For example: .gallery__item--selected

WARNING

Keep up to 2 BEM levels (elements) at most.

# CSS structure

  1. Use flexbox
  2. Always import a global variables at the top.
  3. Start with mobile view and write mobile-first CSS. It means that media queries should be only for a desktop view.
  4. DO NOT use scoped styles.
  5. Use global css variables whenever it's possible.
  6. Component-specific SCSS variables should be at the top of the component .scss file.

WARNING

Use use global SCSS variables inside SCSS variables for common properties like colors. All the global variables are found in shared/styles/global/_variables/.

  1. Properties that may broke the design in future changes shouldn't be customizable.

TIP

A safe set of properties to customize are: font-size, text-align, color, background-color, background-image, padding (not always), margin (not always), text-transform, font-weight, font-family, background-size, align-content (not always), align-items(not always)

  1. Provide CSS modifiers for most common modifications. (component__black--modifier)
  2. DO NOT use any outer positioning for components (like outer margins). The way they're positioned in layout should be determined in outer environment.

SAMPLE CSS FILE

Here you can find an example of properly styled component with all rules applied.

# Template rules

  1. HTML should be semantic and not tied to CSS implementation. Total repalcement of CSS should be possible without using semantic meaning of markup.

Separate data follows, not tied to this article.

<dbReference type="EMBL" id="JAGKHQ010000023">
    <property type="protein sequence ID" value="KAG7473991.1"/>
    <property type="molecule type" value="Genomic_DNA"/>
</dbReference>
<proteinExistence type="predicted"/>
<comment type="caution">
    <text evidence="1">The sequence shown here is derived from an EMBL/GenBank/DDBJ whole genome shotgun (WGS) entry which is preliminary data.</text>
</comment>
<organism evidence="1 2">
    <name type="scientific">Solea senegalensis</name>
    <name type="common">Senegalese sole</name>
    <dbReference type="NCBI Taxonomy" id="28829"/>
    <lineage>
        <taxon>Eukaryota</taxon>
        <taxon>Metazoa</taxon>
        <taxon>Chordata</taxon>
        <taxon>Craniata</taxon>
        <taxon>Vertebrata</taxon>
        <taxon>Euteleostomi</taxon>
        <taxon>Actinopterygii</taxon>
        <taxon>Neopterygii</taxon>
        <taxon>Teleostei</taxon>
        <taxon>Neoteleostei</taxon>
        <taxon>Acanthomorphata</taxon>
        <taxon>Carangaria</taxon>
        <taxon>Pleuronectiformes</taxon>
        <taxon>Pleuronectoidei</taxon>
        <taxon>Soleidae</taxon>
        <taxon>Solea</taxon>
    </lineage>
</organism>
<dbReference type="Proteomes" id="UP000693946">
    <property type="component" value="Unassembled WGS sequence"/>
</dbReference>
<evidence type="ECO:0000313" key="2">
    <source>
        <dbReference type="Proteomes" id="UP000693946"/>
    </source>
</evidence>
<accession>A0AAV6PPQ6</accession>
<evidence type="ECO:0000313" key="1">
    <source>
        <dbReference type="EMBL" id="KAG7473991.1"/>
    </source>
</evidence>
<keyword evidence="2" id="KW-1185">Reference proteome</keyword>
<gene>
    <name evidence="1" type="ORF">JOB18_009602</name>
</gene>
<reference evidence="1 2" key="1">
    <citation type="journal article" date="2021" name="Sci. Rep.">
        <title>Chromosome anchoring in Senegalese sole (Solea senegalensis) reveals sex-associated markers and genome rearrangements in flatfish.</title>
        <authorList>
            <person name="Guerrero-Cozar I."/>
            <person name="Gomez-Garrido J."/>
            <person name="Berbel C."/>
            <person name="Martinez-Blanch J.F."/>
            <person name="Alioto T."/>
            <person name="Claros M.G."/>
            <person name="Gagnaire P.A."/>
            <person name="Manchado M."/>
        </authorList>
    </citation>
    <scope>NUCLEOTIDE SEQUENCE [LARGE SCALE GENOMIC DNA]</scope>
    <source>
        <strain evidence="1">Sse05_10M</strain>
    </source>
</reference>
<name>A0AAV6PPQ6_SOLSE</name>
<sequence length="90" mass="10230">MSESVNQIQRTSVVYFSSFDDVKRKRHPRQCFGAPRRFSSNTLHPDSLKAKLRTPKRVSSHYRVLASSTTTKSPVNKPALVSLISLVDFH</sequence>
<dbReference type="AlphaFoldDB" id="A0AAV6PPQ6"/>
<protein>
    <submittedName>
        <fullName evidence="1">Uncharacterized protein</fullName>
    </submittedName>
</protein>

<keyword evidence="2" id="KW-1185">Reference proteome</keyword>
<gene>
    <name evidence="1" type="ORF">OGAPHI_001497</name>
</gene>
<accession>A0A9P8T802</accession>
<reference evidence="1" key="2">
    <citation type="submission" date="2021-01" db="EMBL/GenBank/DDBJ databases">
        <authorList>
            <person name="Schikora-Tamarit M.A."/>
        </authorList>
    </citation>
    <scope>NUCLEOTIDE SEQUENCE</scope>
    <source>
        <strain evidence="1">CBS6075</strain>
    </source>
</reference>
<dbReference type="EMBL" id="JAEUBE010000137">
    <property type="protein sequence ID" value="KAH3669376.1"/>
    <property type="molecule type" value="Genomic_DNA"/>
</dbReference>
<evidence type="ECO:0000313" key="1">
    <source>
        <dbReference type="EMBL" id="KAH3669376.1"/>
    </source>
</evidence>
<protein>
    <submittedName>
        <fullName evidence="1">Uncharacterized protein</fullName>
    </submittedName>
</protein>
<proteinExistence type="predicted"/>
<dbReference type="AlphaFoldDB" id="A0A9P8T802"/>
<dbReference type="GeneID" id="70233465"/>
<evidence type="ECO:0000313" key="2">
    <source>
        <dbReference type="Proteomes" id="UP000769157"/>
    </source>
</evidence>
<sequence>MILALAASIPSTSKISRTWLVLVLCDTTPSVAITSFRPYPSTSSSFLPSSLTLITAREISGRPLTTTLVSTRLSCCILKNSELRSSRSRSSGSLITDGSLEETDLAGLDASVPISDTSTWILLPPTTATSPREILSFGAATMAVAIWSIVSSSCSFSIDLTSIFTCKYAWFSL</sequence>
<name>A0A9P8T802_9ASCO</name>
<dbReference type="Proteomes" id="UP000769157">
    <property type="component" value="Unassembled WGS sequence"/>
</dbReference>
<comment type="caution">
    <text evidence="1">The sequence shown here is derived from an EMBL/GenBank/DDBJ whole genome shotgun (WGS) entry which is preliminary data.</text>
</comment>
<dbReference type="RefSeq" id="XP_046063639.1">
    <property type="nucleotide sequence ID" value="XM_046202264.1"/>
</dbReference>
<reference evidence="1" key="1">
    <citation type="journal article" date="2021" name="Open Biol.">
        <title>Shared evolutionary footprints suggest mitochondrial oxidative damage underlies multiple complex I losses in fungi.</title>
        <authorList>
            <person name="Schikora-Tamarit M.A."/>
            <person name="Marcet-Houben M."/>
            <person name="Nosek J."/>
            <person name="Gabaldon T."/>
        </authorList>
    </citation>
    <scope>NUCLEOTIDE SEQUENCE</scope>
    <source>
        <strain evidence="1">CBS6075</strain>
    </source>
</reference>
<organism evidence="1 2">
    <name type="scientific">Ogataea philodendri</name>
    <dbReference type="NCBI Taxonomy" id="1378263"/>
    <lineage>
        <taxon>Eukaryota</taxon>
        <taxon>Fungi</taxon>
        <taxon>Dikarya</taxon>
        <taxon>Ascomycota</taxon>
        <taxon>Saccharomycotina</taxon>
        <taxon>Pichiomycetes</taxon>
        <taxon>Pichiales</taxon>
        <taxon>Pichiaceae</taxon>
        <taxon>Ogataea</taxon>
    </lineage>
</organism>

2. We use slots and props for content composition.
  • Props should be used to fulfil most common use case
  • Instead of providing multiple props and configurations for different use cases try to add slots with general usage
  • Slots are also meant to be used for markup replacement. In other words every default markup should be replacable with slots.
  • Always provide proper slot-scope. For example when we have pagination component with slot next allowing to replace arrow to next page we would like to provide things like next() function or canGoFurther variable. Then if someone will choose to replace slot content with his/her own it's much easier to know how to keep same behavior.
  1. One slot is usually a single BEM element.
  2. DO NOT use props for setting properties that can be set by css (except for background images).
  3. Provide a default slot (usually empty) for a full customization support.

WARNING

Try to make components as customizable as possible without complicating them. Think about the parts that are usually customized and allow simple way to change their look.

# Unit tests

The minimum set of tests should contain component:

  • External API: props, slots, $events
  • Internal API: methods

# Stories for Storybook

Component stories should contain at least these following stories:

  1. Default called basic for all props, with props and CSS modifiers fillable as knobs.
  2. One for every customisable slot in the component

TIP

A good example is SfBanner stories.

You can learn more about Storybook syntax and how to use here.

Check our storybook for examples.